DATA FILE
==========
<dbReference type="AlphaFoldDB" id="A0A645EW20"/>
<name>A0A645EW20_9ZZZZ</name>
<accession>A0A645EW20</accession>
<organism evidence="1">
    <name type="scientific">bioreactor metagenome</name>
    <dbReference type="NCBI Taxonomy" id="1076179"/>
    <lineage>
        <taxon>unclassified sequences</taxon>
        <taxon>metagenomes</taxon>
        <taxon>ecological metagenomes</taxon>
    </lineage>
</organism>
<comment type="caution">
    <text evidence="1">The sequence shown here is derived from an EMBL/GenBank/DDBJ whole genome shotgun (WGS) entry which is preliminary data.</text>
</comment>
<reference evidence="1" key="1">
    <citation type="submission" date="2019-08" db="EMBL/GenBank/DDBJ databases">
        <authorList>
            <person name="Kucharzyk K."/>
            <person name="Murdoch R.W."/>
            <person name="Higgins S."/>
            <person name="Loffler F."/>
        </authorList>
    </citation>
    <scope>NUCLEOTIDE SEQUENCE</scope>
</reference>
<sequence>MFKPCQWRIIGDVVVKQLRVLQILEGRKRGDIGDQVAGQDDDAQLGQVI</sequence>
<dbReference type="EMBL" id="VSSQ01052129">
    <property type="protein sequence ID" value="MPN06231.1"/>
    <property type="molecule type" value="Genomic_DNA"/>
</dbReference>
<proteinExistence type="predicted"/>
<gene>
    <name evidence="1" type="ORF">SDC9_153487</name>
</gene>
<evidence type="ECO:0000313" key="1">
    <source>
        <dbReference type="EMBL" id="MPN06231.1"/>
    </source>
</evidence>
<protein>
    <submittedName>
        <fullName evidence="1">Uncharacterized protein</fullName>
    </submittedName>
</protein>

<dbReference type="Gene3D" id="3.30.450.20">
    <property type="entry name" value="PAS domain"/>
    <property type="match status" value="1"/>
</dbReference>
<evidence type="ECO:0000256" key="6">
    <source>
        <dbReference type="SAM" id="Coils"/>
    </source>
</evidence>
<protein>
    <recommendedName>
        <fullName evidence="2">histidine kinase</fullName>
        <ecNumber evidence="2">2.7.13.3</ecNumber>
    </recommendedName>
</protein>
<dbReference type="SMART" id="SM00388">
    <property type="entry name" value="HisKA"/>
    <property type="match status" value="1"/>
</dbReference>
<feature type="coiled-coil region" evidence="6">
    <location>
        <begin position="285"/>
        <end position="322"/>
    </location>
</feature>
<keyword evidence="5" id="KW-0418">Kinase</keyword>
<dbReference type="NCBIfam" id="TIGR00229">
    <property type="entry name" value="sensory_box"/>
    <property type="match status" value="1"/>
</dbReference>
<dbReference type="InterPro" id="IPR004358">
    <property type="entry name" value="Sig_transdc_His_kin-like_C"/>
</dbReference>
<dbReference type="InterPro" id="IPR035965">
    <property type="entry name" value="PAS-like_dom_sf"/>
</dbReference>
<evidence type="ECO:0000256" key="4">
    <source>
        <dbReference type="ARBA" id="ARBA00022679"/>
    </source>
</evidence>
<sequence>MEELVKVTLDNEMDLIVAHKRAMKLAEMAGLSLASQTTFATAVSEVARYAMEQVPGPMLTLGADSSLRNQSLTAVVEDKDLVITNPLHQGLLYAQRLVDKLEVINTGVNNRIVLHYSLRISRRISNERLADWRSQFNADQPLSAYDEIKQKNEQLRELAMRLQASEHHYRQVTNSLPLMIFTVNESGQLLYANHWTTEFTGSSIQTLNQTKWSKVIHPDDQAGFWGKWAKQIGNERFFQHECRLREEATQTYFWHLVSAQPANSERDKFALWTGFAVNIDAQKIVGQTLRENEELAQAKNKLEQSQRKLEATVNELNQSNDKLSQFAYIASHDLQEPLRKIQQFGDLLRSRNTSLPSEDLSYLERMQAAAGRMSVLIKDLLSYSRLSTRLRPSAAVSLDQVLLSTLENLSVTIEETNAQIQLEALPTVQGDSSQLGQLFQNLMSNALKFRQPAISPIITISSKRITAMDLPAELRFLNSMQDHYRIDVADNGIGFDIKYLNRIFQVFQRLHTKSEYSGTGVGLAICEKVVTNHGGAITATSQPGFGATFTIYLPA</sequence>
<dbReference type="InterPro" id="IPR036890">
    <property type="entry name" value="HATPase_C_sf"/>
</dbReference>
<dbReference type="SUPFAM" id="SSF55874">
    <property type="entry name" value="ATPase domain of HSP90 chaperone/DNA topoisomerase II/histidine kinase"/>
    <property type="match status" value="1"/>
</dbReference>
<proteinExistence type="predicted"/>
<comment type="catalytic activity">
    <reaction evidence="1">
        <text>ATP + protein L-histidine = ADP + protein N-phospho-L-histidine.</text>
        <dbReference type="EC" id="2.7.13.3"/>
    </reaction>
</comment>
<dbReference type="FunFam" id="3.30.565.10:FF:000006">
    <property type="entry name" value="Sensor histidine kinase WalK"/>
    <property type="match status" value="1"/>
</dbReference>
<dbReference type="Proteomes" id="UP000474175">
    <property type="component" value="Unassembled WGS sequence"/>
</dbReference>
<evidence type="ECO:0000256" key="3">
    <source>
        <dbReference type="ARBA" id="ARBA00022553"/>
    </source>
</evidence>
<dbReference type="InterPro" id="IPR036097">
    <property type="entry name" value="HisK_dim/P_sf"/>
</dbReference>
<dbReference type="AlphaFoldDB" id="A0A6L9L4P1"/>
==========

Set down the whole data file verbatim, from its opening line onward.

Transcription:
<dbReference type="AlphaFoldDB" id="A0A645EW20"/>
<name>A0A645EW20_9ZZZZ</name>
<accession>A0A645EW20</accession>
<organism evidence="1">
    <name type="scientific">bioreactor metagenome</name>
    <dbReference type="NCBI Taxonomy" id="1076179"/>
    <lineage>
        <taxon>unclassified sequences</taxon>
        <taxon>metagenomes</taxon>
        <taxon>ecological metagenomes</taxon>
    </lineage>
</organism>
<comment type="caution">
    <text evidence="1">The sequence shown here is derived from an EMBL/GenBank/DDBJ whole genome shotgun (WGS) entry which is preliminary data.</text>
</comment>
<reference evidence="1" key="1">
    <citation type="submission" date="2019-08" db="EMBL/GenBank/DDBJ databases">
        <authorList>
            <person name="Kucharzyk K."/>
            <person name="Murdoch R.W."/>
            <person name="Higgins S."/>
            <person name="Loffler F."/>
        </authorList>
    </citation>
    <scope>NUCLEOTIDE SEQUENCE</scope>
</reference>
<sequence>MFKPCQWRIIGDVVVKQLRVLQILEGRKRGDIGDQVAGQDDDAQLGQVI</sequence>
<dbReference type="EMBL" id="VSSQ01052129">
    <property type="protein sequence ID" value="MPN06231.1"/>
    <property type="molecule type" value="Genomic_DNA"/>
</dbReference>
<proteinExistence type="predicted"/>
<gene>
    <name evidence="1" type="ORF">SDC9_153487</name>
</gene>
<evidence type="ECO:0000313" key="1">
    <source>
        <dbReference type="EMBL" id="MPN06231.1"/>
    </source>
</evidence>
<protein>
    <submittedName>
        <fullName evidence="1">Uncharacterized protein</fullName>
    </submittedName>
</protein>

<dbReference type="Gene3D" id="3.30.450.20">
    <property type="entry name" value="PAS domain"/>
    <property type="match status" value="1"/>
</dbReference>
<evidence type="ECO:0000256" key="6">
    <source>
        <dbReference type="SAM" id="Coils"/>
    </source>
</evidence>
<protein>
    <recommendedName>
        <fullName evidence="2">histidine kinase</fullName>
        <ecNumber evidence="2">2.7.13.3</ecNumber>
    </recommendedName>
</protein>
<dbReference type="SMART" id="SM00388">
    <property type="entry name" value="HisKA"/>
    <property type="match status" value="1"/>
</dbReference>
<feature type="coiled-coil region" evidence="6">
    <location>
        <begin position="285"/>
        <end position="322"/>
    </location>
</feature>
<keyword evidence="5" id="KW-0418">Kinase</keyword>
<dbReference type="NCBIfam" id="TIGR00229">
    <property type="entry name" value="sensory_box"/>
    <property type="match status" value="1"/>
</dbReference>
<dbReference type="InterPro" id="IPR004358">
    <property type="entry name" value="Sig_transdc_His_kin-like_C"/>
</dbReference>
<dbReference type="InterPro" id="IPR035965">
    <property type="entry name" value="PAS-like_dom_sf"/>
</dbReference>
<evidence type="ECO:0000256" key="4">
    <source>
        <dbReference type="ARBA" id="ARBA00022679"/>
    </source>
</evidence>
<sequence>MEELVKVTLDNEMDLIVAHKRAMKLAEMAGLSLASQTTFATAVSEVARYAMEQVPGPMLTLGADSSLRNQSLTAVVEDKDLVITNPLHQGLLYAQRLVDKLEVINTGVNNRIVLHYSLRISRRISNERLADWRSQFNADQPLSAYDEIKQKNEQLRELAMRLQASEHHYRQVTNSLPLMIFTVNESGQLLYANHWTTEFTGSSIQTLNQTKWSKVIHPDDQAGFWGKWAKQIGNERFFQHECRLREEATQTYFWHLVSAQPANSERDKFALWTGFAVNIDAQKIVGQTLRENEELAQAKNKLEQSQRKLEATVNELNQSNDKLSQFAYIASHDLQEPLRKIQQFGDLLRSRNTSLPSEDLSYLERMQAAAGRMSVLIKDLLSYSRLSTRLRPSAAVSLDQVLLSTLENLSVTIEETNAQIQLEALPTVQGDSSQLGQLFQNLMSNALKFRQPAISPIITISSKRITAMDLPAELRFLNSMQDHYRIDVADNGIGFDIKYLNRIFQVFQRLHTKSEYSGTGVGLAICEKVVTNHGGAITATSQPGFGATFTIYLPA</sequence>
<dbReference type="InterPro" id="IPR036890">
    <property type="entry name" value="HATPase_C_sf"/>
</dbReference>
<dbReference type="SUPFAM" id="SSF55874">
    <property type="entry name" value="ATPase domain of HSP90 chaperone/DNA topoisomerase II/histidine kinase"/>
    <property type="match status" value="1"/>
</dbReference>
<proteinExistence type="predicted"/>
<comment type="catalytic activity">
    <reaction evidence="1">
        <text>ATP + protein L-histidine = ADP + protein N-phospho-L-histidine.</text>
        <dbReference type="EC" id="2.7.13.3"/>
    </reaction>
</comment>
<dbReference type="FunFam" id="3.30.565.10:FF:000006">
    <property type="entry name" value="Sensor histidine kinase WalK"/>
    <property type="match status" value="1"/>
</dbReference>
<dbReference type="Proteomes" id="UP000474175">
    <property type="component" value="Unassembled WGS sequence"/>
</dbReference>
<evidence type="ECO:0000256" key="3">
    <source>
        <dbReference type="ARBA" id="ARBA00022553"/>
    </source>
</evidence>
<dbReference type="InterPro" id="IPR036097">
    <property type="entry name" value="HisK_dim/P_sf"/>
</dbReference>
<dbReference type="AlphaFoldDB" id="A0A6L9L4P1"/>